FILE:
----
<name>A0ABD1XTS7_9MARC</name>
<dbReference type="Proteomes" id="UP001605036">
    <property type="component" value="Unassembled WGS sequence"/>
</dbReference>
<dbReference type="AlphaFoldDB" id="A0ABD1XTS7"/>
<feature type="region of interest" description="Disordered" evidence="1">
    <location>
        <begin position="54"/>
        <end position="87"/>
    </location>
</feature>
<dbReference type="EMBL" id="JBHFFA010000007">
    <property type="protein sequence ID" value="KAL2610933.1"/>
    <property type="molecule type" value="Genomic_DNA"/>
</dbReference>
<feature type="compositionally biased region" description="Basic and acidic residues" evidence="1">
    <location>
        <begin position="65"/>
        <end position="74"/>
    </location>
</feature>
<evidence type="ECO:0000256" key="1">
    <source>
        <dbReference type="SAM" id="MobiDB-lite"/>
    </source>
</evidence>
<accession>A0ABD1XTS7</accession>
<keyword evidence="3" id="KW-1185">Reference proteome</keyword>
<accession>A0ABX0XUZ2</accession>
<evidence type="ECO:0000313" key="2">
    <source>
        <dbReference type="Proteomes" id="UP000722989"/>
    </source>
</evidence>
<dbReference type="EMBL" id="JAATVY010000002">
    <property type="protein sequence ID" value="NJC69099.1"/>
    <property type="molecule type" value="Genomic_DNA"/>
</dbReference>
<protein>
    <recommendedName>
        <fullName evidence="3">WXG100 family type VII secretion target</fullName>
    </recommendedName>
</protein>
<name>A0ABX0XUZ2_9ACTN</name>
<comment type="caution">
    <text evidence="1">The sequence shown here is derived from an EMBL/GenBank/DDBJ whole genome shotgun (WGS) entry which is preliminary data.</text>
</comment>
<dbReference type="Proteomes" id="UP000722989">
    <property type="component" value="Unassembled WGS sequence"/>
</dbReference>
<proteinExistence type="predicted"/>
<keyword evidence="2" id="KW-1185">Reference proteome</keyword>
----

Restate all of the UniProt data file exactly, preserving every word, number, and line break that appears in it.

<name>A0ABD1XTS7_9MARC</name>
<dbReference type="Proteomes" id="UP001605036">
    <property type="component" value="Unassembled WGS sequence"/>
</dbReference>
<dbReference type="AlphaFoldDB" id="A0ABD1XTS7"/>
<feature type="region of interest" description="Disordered" evidence="1">
    <location>
        <begin position="54"/>
        <end position="87"/>
    </location>
</feature>
<dbReference type="EMBL" id="JBHFFA010000007">
    <property type="protein sequence ID" value="KAL2610933.1"/>
    <property type="molecule type" value="Genomic_DNA"/>
</dbReference>
<feature type="compositionally biased region" description="Basic and acidic residues" evidence="1">
    <location>
        <begin position="65"/>
        <end position="74"/>
    </location>
</feature>
<evidence type="ECO:0000256" key="1">
    <source>
        <dbReference type="SAM" id="MobiDB-lite"/>
    </source>
</evidence>
<accession>A0ABD1XTS7</accession>
<keyword evidence="3" id="KW-1185">Reference proteome</keyword>
<accession>A0ABX0XUZ2</accession>
<evidence type="ECO:0000313" key="2">
    <source>
        <dbReference type="Proteomes" id="UP000722989"/>
    </source>
</evidence>
<dbReference type="EMBL" id="JAATVY010000002">
    <property type="protein sequence ID" value="NJC69099.1"/>
    <property type="molecule type" value="Genomic_DNA"/>
</dbReference>
<protein>
    <recommendedName>
        <fullName evidence="3">WXG100 family type VII secretion target</fullName>
    </recommendedName>
</protein>
<name>A0ABX0XUZ2_9ACTN</name>
<comment type="caution">
    <text evidence="1">The sequence shown here is derived from an EMBL/GenBank/DDBJ whole genome shotgun (WGS) entry which is preliminary data.</text>
</comment>
<dbReference type="Proteomes" id="UP000722989">
    <property type="component" value="Unassembled WGS sequence"/>
</dbReference>
<proteinExistence type="predicted"/>
<keyword evidence="2" id="KW-1185">Reference proteome</keyword>